It’s so exciting to bring home a new puppy! You’ve studied the various breeds, searched out a reputable breeder or waited for the perfect dog to come into the shelter. You’ve made the trip to the pet store to find a collar and matching leash and some designer dog dishes. You’ve agonized over a name. And now, finally, you have the puppy in your home. Now what? Your new friend needs to know not only the basics such as where his bathroom is located, but also some manners like staying in an assigned area or off the furniture, and not chewing every pair of shoes you own.
Let’s start with chewing. It is important that you puppy-proof your home to keep the dog safe, but you will never be able to get rid of all the things a puppy might think to chew. Therefore, you must start training right away. Provide plenty of chew toys for your puppy and make sure they are accessible at all times. The things you want to keep safe should be put up out of puppy’s reach. It’s not just shoes and slippers that are of interest. Puppies have been known to chew furniture legs, windowsills, baseboards, even children’s toys.
Have you ever seen a child who is teething? They generally like to chew on rattles, teething rings or anything else they can fit in their mouths. Rubbing things over the gums helps the new tooth to break through, easing the pain they are experiencing. Puppies are the same way, and those small mouths can be amazingly destructive! To reduce the amount of damage, put away your belongings and provide lots of appropriate chew toys for the dog.
When you do catch the puppy chewing on something that doesn’t belong to him, carefully take away the object while firmly saying, “No!” Then give the dog one of his own toys. Once the dog shows interest in his own toy, be sure to tell him what a good dog he is! When you happen to walk into a room and find the puppy chewing on his own toy, praise him for all you’re worth. Let him know how proud you are that he made such a good choice.
Two other strategies that can help with chewing: keeping the dog occupied and utilizing a crate. Making sure the dog gets enough play time and exercise will tire him out so that he rests rather than chewing on your stuff. For the safety of the dog, as well as for your home, dogs should be kept in a crate when you are away or not able to supervise them directly. The dog may protest at first, but you must persist. Make the crate a fun place, not a punishment, by providing toys. When you first get the puppy, place him in his crate and sit nearby so the dog can see you. Talk to him so he knows you are not ignoring him or angry with him. When the dog is out of the crate, keep him occupied by playing with him.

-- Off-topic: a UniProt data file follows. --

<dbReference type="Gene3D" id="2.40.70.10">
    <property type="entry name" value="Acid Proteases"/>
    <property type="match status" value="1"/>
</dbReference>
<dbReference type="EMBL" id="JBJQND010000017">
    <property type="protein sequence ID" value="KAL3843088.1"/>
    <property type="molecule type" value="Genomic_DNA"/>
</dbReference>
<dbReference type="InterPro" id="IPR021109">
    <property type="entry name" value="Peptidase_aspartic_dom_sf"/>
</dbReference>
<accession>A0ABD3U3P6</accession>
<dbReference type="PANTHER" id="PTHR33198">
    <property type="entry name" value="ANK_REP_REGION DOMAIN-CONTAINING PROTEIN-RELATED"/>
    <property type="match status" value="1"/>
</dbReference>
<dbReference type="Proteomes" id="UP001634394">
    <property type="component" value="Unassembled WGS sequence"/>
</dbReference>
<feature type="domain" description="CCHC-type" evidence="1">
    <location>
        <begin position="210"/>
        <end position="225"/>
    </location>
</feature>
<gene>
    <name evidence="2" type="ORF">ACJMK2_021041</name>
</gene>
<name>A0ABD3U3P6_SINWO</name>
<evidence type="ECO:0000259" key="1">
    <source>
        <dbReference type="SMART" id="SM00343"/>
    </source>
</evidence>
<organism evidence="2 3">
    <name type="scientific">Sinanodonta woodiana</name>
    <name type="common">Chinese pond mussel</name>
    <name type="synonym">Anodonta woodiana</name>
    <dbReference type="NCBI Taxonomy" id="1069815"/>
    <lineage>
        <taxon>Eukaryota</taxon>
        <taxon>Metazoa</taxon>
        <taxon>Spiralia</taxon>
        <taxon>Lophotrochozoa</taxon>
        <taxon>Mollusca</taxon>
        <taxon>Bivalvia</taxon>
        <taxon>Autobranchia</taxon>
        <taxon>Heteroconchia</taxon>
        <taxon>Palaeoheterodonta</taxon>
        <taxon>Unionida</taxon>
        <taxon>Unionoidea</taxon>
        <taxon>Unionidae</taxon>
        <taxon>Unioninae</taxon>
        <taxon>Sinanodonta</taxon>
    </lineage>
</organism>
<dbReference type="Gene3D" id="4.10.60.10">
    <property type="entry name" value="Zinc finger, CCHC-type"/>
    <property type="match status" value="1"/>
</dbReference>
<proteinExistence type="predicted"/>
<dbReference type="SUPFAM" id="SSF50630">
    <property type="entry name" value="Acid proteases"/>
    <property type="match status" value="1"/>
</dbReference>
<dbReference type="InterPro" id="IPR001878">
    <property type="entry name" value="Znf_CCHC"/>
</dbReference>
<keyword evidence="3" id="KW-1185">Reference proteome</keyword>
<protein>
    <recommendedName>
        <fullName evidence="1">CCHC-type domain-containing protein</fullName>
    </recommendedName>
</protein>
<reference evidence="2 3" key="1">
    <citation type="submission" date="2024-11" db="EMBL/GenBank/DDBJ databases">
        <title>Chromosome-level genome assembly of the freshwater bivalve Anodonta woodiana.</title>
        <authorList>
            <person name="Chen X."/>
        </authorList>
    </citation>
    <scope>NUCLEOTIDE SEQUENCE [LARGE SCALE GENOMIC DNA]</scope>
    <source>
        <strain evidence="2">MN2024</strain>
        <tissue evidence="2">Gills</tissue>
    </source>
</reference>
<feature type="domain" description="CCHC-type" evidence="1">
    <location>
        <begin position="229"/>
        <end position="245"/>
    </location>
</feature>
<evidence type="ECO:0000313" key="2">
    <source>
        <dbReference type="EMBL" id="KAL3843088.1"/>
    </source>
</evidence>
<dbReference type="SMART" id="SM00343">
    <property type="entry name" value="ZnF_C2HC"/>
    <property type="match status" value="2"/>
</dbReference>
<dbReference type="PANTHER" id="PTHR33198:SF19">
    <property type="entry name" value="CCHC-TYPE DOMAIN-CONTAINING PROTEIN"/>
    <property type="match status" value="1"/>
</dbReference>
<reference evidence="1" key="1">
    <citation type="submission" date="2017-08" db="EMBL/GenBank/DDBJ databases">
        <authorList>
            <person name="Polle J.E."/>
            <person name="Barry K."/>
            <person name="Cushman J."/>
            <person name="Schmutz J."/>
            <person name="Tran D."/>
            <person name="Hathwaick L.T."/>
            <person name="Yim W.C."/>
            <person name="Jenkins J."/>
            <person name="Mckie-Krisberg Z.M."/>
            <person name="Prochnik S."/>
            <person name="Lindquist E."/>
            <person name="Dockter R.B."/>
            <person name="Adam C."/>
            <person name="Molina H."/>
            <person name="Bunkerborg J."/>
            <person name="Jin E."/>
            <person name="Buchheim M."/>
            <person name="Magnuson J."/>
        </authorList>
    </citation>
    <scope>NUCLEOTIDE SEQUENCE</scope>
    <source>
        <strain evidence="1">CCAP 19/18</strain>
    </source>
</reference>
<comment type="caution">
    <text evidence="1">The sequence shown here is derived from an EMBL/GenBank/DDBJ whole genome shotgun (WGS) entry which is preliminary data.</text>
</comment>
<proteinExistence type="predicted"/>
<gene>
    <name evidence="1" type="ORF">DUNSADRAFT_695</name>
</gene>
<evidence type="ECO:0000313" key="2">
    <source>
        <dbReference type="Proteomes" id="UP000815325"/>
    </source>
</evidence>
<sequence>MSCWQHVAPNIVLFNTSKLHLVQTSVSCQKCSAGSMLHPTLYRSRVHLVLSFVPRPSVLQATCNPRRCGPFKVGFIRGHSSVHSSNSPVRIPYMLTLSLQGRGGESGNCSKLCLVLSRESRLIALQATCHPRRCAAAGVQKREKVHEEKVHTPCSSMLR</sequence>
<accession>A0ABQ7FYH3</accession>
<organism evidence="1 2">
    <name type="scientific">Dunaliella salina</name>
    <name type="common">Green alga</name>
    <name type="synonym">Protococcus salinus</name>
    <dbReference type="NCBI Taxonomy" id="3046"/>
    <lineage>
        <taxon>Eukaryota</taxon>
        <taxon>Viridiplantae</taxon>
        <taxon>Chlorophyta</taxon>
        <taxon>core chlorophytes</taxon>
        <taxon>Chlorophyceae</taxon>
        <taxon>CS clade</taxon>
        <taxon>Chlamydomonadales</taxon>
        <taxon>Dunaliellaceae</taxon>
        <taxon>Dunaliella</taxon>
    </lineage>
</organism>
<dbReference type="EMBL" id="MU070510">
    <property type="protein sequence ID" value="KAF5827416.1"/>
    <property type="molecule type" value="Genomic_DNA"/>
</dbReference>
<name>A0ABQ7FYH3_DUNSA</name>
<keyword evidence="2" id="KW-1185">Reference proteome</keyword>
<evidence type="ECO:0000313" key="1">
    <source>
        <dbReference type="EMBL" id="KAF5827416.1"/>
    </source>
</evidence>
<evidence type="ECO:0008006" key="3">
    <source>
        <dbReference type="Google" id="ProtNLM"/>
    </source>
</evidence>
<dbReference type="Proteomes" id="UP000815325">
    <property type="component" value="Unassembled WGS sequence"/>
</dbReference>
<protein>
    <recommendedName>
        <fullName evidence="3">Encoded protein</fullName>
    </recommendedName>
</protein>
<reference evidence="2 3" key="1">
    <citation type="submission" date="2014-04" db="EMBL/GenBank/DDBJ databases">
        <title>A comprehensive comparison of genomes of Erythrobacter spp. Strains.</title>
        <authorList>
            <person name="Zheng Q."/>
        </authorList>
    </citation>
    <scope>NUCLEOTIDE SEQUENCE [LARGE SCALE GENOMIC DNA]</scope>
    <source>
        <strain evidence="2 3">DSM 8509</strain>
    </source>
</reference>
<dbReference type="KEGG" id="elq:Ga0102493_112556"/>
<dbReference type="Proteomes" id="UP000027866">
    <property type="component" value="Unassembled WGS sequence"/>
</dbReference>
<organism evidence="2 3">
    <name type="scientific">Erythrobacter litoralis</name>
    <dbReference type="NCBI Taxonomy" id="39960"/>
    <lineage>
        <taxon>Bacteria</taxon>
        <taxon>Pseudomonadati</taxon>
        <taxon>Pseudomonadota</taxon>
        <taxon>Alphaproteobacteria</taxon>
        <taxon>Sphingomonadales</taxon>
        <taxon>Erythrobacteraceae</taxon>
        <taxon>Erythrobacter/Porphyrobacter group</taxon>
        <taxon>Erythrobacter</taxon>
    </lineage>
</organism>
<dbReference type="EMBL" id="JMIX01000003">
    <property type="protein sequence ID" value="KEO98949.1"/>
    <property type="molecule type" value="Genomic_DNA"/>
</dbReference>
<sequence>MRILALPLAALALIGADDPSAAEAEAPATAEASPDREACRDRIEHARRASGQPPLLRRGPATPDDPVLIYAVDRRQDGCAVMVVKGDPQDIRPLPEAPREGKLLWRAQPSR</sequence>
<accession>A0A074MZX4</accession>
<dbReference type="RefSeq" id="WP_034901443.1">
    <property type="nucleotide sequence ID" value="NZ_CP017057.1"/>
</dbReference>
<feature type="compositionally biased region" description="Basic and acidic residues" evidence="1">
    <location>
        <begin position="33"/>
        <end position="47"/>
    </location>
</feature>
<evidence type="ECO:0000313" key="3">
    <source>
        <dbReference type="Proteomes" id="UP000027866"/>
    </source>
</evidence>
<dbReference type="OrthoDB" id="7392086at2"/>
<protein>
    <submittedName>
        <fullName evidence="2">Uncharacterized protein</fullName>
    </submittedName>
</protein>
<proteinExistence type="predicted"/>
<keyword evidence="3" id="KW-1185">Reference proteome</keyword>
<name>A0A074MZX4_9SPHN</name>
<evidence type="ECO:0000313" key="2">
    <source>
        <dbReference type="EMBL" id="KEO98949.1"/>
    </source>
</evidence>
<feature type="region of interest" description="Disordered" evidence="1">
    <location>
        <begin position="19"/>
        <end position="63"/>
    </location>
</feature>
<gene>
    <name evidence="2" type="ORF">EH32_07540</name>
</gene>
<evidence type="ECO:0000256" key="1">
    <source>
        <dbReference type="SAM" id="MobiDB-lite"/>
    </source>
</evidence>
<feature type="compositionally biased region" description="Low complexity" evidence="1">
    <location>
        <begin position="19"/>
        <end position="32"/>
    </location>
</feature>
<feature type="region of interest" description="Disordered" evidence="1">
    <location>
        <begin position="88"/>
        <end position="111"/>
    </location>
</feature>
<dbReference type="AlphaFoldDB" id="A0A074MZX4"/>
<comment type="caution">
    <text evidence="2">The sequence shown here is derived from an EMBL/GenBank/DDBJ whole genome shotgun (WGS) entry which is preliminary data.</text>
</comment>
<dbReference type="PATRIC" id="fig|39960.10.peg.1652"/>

Crate training can also help with housebreaking. As a general rule, dogs will not soil their dens, which is how they consider their crates. A good strategy used by many breeders is to crate the dog at all times except when you are directly playing with them. Playing outside allows you to “catch them being good.” Whenever the dog does his business where he is supposed to, you must act like he is the smartest animal that ever lived, even if it has taken him months to latch on to the concept. After you feed the dog, chances are he will need to empty his bowels within 10 – 20 minutes. This is a good time to go outside and play. When he starts sniffing around for a place to go, take a break from playing and tell him what a good dog he is. Reward him with your praise for thinking about the right thing to do. Then, when he actually does it, gush over him appropriately.
Puppies have very small bladders and must be given frequent trips to the yard to establish the pattern that the yard is the appropriate place to relieve themselves. Very small dogs should be taken out no less frequently than every hour. Larger breeds have larger bladders and may be able to contain themselves for several hours at a time. The same process applies as we discussed above. Take the dog outside, praise him when he begins to find his spot, then really let him know what a great dog he is when he does take care of business. A small treat when you return to the indoors is also not a bad idea.